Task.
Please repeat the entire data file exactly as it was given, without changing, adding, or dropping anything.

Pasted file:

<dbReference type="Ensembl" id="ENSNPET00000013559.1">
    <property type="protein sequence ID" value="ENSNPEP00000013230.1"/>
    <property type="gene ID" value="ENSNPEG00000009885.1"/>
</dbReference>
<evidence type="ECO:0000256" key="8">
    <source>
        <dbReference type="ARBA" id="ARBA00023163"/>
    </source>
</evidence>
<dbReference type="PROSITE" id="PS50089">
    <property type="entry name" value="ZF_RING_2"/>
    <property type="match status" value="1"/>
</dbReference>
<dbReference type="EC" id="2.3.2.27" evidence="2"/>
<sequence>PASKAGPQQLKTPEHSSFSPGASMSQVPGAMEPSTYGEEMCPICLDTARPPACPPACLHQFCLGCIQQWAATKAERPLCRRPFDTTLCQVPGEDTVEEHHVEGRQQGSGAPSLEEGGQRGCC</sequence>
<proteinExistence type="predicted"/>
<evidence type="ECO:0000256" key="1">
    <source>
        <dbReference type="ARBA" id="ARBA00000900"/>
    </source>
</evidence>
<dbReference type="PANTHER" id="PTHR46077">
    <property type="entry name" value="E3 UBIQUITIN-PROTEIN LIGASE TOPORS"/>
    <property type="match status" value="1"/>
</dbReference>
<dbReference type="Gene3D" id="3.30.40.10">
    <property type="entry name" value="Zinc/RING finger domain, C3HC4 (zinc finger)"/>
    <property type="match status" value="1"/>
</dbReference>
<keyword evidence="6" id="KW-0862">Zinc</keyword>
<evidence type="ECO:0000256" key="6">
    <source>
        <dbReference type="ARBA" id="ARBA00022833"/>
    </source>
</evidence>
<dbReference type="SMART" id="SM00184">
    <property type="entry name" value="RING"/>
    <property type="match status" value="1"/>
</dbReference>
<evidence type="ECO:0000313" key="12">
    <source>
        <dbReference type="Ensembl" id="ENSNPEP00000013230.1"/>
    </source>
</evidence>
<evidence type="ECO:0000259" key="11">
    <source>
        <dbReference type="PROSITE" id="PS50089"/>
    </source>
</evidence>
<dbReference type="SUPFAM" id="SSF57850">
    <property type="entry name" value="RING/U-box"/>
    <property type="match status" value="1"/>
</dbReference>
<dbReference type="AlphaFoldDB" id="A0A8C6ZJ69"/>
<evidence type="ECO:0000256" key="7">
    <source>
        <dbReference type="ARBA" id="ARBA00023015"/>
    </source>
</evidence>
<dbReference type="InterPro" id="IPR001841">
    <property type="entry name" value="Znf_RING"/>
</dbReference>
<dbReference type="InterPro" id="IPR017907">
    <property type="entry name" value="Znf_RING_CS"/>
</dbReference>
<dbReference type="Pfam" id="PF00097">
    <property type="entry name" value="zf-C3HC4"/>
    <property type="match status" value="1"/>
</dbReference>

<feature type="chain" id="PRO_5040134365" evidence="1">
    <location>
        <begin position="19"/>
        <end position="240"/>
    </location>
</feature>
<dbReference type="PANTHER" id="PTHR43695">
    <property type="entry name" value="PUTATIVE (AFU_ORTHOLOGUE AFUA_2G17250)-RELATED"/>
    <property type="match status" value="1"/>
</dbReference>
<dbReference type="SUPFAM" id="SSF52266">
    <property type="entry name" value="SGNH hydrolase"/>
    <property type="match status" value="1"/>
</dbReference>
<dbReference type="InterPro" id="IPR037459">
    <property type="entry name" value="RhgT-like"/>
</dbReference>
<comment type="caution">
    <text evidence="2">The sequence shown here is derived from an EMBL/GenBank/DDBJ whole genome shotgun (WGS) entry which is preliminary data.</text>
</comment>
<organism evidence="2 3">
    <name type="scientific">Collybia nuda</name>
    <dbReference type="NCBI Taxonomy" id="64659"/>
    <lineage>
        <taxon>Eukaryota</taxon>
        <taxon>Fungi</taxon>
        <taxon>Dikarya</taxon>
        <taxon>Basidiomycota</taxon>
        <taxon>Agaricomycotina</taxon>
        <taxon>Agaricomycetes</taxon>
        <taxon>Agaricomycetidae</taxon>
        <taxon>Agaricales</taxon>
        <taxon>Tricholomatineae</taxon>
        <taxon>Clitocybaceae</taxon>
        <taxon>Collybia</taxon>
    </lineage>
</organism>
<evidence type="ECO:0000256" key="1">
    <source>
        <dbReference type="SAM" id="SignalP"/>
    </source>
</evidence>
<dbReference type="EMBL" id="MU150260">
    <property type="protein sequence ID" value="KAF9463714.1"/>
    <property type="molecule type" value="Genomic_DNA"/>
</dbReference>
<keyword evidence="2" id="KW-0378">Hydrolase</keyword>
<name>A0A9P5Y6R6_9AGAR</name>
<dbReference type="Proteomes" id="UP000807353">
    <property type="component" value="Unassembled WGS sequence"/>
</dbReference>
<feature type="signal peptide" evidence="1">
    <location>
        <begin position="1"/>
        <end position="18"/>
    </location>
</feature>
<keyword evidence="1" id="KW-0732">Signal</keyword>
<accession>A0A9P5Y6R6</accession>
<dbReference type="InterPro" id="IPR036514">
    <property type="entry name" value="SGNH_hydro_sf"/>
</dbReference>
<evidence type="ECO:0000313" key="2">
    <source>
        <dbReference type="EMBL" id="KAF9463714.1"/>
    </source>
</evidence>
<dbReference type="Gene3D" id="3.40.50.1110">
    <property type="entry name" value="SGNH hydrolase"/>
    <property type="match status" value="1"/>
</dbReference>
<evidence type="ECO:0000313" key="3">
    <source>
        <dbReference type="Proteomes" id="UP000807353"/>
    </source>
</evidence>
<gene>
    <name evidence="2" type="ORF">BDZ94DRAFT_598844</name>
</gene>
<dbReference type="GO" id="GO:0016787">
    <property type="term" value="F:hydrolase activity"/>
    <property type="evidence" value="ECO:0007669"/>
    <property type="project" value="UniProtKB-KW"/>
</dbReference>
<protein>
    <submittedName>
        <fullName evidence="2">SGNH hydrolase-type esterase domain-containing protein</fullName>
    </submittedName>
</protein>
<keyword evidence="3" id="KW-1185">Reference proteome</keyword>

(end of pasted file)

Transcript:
<dbReference type="Ensembl" id="ENSNPET00000013559.1">
    <property type="protein sequence ID" value="ENSNPEP00000013230.1"/>
    <property type="gene ID" value="ENSNPEG00000009885.1"/>
</dbReference>
<evidence type="ECO:0000256" key="8">
    <source>
        <dbReference type="ARBA" id="ARBA00023163"/>
    </source>
</evidence>
<dbReference type="PROSITE" id="PS50089">
    <property type="entry name" value="ZF_RING_2"/>
    <property type="match status" value="1"/>
</dbReference>
<dbReference type="EC" id="2.3.2.27" evidence="2"/>
<sequence>PASKAGPQQLKTPEHSSFSPGASMSQVPGAMEPSTYGEEMCPICLDTARPPACPPACLHQFCLGCIQQWAATKAERPLCRRPFDTTLCQVPGEDTVEEHHVEGRQQGSGAPSLEEGGQRGCC</sequence>
<proteinExistence type="predicted"/>
<evidence type="ECO:0000256" key="1">
    <source>
        <dbReference type="ARBA" id="ARBA00000900"/>
    </source>
</evidence>
<dbReference type="PANTHER" id="PTHR46077">
    <property type="entry name" value="E3 UBIQUITIN-PROTEIN LIGASE TOPORS"/>
    <property type="match status" value="1"/>
</dbReference>
<dbReference type="Gene3D" id="3.30.40.10">
    <property type="entry name" value="Zinc/RING finger domain, C3HC4 (zinc finger)"/>
    <property type="match status" value="1"/>
</dbReference>
<keyword evidence="6" id="KW-0862">Zinc</keyword>
<evidence type="ECO:0000256" key="6">
    <source>
        <dbReference type="ARBA" id="ARBA00022833"/>
    </source>
</evidence>
<dbReference type="SMART" id="SM00184">
    <property type="entry name" value="RING"/>
    <property type="match status" value="1"/>
</dbReference>
<evidence type="ECO:0000313" key="12">
    <source>
        <dbReference type="Ensembl" id="ENSNPEP00000013230.1"/>
    </source>
</evidence>
<evidence type="ECO:0000259" key="11">
    <source>
        <dbReference type="PROSITE" id="PS50089"/>
    </source>
</evidence>
<dbReference type="SUPFAM" id="SSF57850">
    <property type="entry name" value="RING/U-box"/>
    <property type="match status" value="1"/>
</dbReference>
<dbReference type="AlphaFoldDB" id="A0A8C6ZJ69"/>
<evidence type="ECO:0000256" key="7">
    <source>
        <dbReference type="ARBA" id="ARBA00023015"/>
    </source>
</evidence>
<dbReference type="InterPro" id="IPR001841">
    <property type="entry name" value="Znf_RING"/>
</dbReference>
<dbReference type="InterPro" id="IPR017907">
    <property type="entry name" value="Znf_RING_CS"/>
</dbReference>
<dbReference type="Pfam" id="PF00097">
    <property type="entry name" value="zf-C3HC4"/>
    <property type="match status" value="1"/>
</dbReference>

<feature type="chain" id="PRO_5040134365" evidence="1">
    <location>
        <begin position="19"/>
        <end position="240"/>
    </location>
</feature>
<dbReference type="PANTHER" id="PTHR43695">
    <property type="entry name" value="PUTATIVE (AFU_ORTHOLOGUE AFUA_2G17250)-RELATED"/>
    <property type="match status" value="1"/>
</dbReference>
<dbReference type="SUPFAM" id="SSF52266">
    <property type="entry name" value="SGNH hydrolase"/>
    <property type="match status" value="1"/>
</dbReference>
<dbReference type="InterPro" id="IPR037459">
    <property type="entry name" value="RhgT-like"/>
</dbReference>
<comment type="caution">
    <text evidence="2">The sequence shown here is derived from an EMBL/GenBank/DDBJ whole genome shotgun (WGS) entry which is preliminary data.</text>
</comment>
<organism evidence="2 3">
    <name type="scientific">Collybia nuda</name>
    <dbReference type="NCBI Taxonomy" id="64659"/>
    <lineage>
        <taxon>Eukaryota</taxon>
        <taxon>Fungi</taxon>
        <taxon>Dikarya</taxon>
        <taxon>Basidiomycota</taxon>
        <taxon>Agaricomycotina</taxon>
        <taxon>Agaricomycetes</taxon>
        <taxon>Agaricomycetidae</taxon>
        <taxon>Agaricales</taxon>
        <taxon>Tricholomatineae</taxon>
        <taxon>Clitocybaceae</taxon>
        <taxon>Collybia</taxon>
    </lineage>
</organism>
<evidence type="ECO:0000256" key="1">
    <source>
        <dbReference type="SAM" id="SignalP"/>
    </source>
</evidence>
<dbReference type="EMBL" id="MU150260">
    <property type="protein sequence ID" value="KAF9463714.1"/>
    <property type="molecule type" value="Genomic_DNA"/>
</dbReference>
<keyword evidence="2" id="KW-0378">Hydrolase</keyword>
<name>A0A9P5Y6R6_9AGAR</name>
<dbReference type="Proteomes" id="UP000807353">
    <property type="component" value="Unassembled WGS sequence"/>
</dbReference>
<feature type="signal peptide" evidence="1">
    <location>
        <begin position="1"/>
        <end position="18"/>
    </location>
</feature>
<keyword evidence="1" id="KW-0732">Signal</keyword>
<accession>A0A9P5Y6R6</accession>
<dbReference type="InterPro" id="IPR036514">
    <property type="entry name" value="SGNH_hydro_sf"/>
</dbReference>
<evidence type="ECO:0000313" key="2">
    <source>
        <dbReference type="EMBL" id="KAF9463714.1"/>
    </source>
</evidence>
<dbReference type="Gene3D" id="3.40.50.1110">
    <property type="entry name" value="SGNH hydrolase"/>
    <property type="match status" value="1"/>
</dbReference>
<evidence type="ECO:0000313" key="3">
    <source>
        <dbReference type="Proteomes" id="UP000807353"/>
    </source>
</evidence>
<gene>
    <name evidence="2" type="ORF">BDZ94DRAFT_598844</name>
</gene>
<dbReference type="GO" id="GO:0016787">
    <property type="term" value="F:hydrolase activity"/>
    <property type="evidence" value="ECO:0007669"/>
    <property type="project" value="UniProtKB-KW"/>
</dbReference>
<protein>
    <submittedName>
        <fullName evidence="2">SGNH hydrolase-type esterase domain-containing protein</fullName>
    </submittedName>
</protein>
<keyword evidence="3" id="KW-1185">Reference proteome</keyword>